2013 SFU Grad Conference - Dreaming Dangerously: Imagining the Utopian, the Nostalgic, the Possible
Nostalgia itself has a utopian dimension, only it is no longer directed toward the future. Sometimes nostalgia is not directed towards the past either, but rather sideways. The nostalgic feels stifled within the conventional confines of time and space.
–Svetlana Boym, The Future of Nostalgia xiv
So where do we stand now, in 2012? 2011 was the year of dreaming dangerously, of the revival of radical emancipatory politics all around the world. Now a year later, every day brings new evidence of how fragile and inconsistent that awakening was.
-Slavoj Zizek, The Year of Dreaming Dangerously
In recent years, the trope of the dream has increasingly come to name a tangible shift, at once individualistic and collective, toward alternate versions of the world, themselves directed by nostalgic backward glances at imagined pasts, utopian projections of impossible future spaces, and inspiring movements grounded in the present.
Nostalgia is a version of this kind of dreaming, but what can be said of the desire in nostalgia? What work does this desire do? According to Svetlana Boym, nostalgia derives from two terms: nostros, or "return home" and algia, or "longing" (The Future of Nostalgia xiv). Thus, it encompasses contradictory impulses. Depending on the emphasis, nostalgia either involves the desire to restore a supposedly lost unity, or the very opposite: dutiful maintenance of distance between subjective past and present - what Susan Stewart calls the "very generating mechanism of desire" (On Longing 23). And here is foregrounded the wager and the risk of political dreaming: the dream's potential to engender action and change in the Real faces its antithesis - the possibility that it can serve at best as a benign substitute for political action. Beside other kinds of cultural and political dreaming (the utopian vision, the militant manifesto), nostalgia offers alternative affective readings of history and the future, allowing us to think otherwise about our present spaces, institutions, and relationships. To what extent does a conception of desire and nostalgia complicate or complement the realization of its Utopian impulse?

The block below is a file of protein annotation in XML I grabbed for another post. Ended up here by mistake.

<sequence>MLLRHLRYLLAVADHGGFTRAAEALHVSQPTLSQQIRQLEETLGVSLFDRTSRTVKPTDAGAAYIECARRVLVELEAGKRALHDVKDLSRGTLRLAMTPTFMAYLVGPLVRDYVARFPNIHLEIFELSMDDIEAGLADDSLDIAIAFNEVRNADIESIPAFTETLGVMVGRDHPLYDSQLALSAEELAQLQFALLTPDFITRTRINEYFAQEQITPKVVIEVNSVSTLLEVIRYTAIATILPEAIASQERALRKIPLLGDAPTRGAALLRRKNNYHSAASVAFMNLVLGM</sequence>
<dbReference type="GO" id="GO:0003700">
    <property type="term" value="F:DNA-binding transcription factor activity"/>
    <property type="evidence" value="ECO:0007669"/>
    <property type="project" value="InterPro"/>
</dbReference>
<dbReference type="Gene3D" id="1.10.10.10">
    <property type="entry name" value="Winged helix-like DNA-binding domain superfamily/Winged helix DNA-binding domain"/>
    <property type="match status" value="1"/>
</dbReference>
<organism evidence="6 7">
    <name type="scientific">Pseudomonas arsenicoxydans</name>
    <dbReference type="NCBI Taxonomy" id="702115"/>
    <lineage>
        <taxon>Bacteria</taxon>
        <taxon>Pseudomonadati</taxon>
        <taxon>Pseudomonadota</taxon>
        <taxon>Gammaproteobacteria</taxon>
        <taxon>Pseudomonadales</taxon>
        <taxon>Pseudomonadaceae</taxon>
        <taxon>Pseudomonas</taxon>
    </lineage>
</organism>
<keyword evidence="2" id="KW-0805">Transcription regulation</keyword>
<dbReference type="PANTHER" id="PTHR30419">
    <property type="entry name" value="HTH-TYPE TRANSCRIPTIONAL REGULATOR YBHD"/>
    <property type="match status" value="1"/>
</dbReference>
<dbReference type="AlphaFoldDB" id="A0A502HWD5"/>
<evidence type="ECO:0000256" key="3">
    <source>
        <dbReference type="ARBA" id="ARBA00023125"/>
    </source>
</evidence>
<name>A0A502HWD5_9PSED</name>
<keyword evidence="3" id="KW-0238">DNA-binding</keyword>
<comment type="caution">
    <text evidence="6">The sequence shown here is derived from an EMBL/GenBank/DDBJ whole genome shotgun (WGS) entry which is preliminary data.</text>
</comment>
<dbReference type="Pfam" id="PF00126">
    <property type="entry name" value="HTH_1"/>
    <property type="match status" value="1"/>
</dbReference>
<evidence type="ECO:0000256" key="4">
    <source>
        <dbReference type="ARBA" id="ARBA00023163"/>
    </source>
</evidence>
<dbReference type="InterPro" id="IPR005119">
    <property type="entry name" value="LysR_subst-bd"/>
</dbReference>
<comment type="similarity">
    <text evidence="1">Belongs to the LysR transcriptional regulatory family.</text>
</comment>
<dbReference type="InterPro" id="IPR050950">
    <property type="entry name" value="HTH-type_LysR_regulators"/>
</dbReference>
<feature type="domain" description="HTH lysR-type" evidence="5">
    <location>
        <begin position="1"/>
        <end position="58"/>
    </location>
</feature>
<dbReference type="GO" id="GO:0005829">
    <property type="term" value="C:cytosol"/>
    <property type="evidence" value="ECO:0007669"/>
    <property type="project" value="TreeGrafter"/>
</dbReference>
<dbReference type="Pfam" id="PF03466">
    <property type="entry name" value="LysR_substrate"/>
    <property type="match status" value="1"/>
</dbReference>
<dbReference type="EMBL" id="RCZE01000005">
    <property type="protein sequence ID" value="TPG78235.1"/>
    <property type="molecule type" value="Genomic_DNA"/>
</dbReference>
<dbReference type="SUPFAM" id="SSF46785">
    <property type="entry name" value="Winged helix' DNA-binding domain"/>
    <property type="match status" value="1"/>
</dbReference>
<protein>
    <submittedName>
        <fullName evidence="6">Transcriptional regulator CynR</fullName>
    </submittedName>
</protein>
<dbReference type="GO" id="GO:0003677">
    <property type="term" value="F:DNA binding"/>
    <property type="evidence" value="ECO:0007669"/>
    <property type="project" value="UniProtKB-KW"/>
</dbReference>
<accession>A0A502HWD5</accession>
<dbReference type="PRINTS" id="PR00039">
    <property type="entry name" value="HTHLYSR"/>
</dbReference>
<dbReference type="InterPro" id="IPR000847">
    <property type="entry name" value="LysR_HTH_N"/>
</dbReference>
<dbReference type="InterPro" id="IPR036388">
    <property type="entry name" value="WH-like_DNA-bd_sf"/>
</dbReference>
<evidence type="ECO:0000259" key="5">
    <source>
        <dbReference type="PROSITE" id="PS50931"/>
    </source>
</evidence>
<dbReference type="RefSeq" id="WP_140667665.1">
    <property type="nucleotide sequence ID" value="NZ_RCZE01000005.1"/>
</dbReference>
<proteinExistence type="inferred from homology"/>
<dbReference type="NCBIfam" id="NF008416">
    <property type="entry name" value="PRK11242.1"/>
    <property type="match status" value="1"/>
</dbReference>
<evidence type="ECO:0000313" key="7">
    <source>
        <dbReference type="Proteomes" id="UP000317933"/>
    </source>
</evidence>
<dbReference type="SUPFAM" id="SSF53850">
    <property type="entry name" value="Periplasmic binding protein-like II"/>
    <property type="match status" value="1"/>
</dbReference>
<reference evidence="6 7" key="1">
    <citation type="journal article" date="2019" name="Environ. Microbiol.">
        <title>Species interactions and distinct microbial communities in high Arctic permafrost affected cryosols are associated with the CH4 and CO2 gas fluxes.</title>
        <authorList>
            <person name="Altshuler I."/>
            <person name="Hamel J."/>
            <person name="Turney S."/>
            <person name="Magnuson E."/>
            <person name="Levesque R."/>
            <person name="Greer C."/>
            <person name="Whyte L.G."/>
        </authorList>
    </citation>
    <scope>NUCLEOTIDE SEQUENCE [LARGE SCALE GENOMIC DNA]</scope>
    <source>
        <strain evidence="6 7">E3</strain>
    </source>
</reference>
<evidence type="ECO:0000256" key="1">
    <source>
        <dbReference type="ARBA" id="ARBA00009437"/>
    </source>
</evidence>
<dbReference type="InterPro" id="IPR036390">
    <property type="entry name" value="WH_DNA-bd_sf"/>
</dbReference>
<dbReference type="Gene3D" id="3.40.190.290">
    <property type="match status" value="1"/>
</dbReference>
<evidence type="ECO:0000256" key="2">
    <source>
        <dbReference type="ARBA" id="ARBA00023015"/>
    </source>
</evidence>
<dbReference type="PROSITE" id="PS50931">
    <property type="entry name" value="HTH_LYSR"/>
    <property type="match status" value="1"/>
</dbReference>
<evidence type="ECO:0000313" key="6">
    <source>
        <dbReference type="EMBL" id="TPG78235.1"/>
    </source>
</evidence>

Where do we think we stood in 2008? In 1968? In 1871? Where do we dream about standing in our various futures?
The 2013 SFU English Department graduate conference, Dreaming Dangerously: Imagining the Utopian, the Nostalgic, the Possible, taking place on June 21st and 22nd, asks that participants consider some of the following in their papers:
-The dream and its relationship to the political
-Dreams and dreaming across cultures and periods
-reimagined pasts as interpretive tools of and for the present (Medieval and early modern use of Greek histories, Victorian medievalisms, etc.)
-The potential of historical utopian projects
-Countercultural communities, or counterpublics, as utopian spaces
-Longing and desire
-Public memory and identity
-Retromania and Kitsch
-The translation and transmission of ideas across genres and media
-diachrony and possibility; the products of repetition ("First as tragedy, then as farce")
-the effect of scientific and technological innovation on both the possible and past
We invite applicants from a variety of disciplines and backgrounds to contribute to this conference. For a 15 to 20 minute presentation (approx. 8 pages), please email paper proposals of no more than 250 words to firstname.lastname@example.org by March 1st 2013. For a panel proposal, please specify the title and include the THREE abstracts which make up your panel.
Finally, the SFU Graduate Conference is proud to host a creative night on the final day of our conference which invites poets, performance artists, short dramatic pieces, video art, and musical performances of all kinds. Creative proposals should include a brief artist statement and a sample of previous work. Ideally, your submission will speak to some of the general concepts we are developing but all will be considered.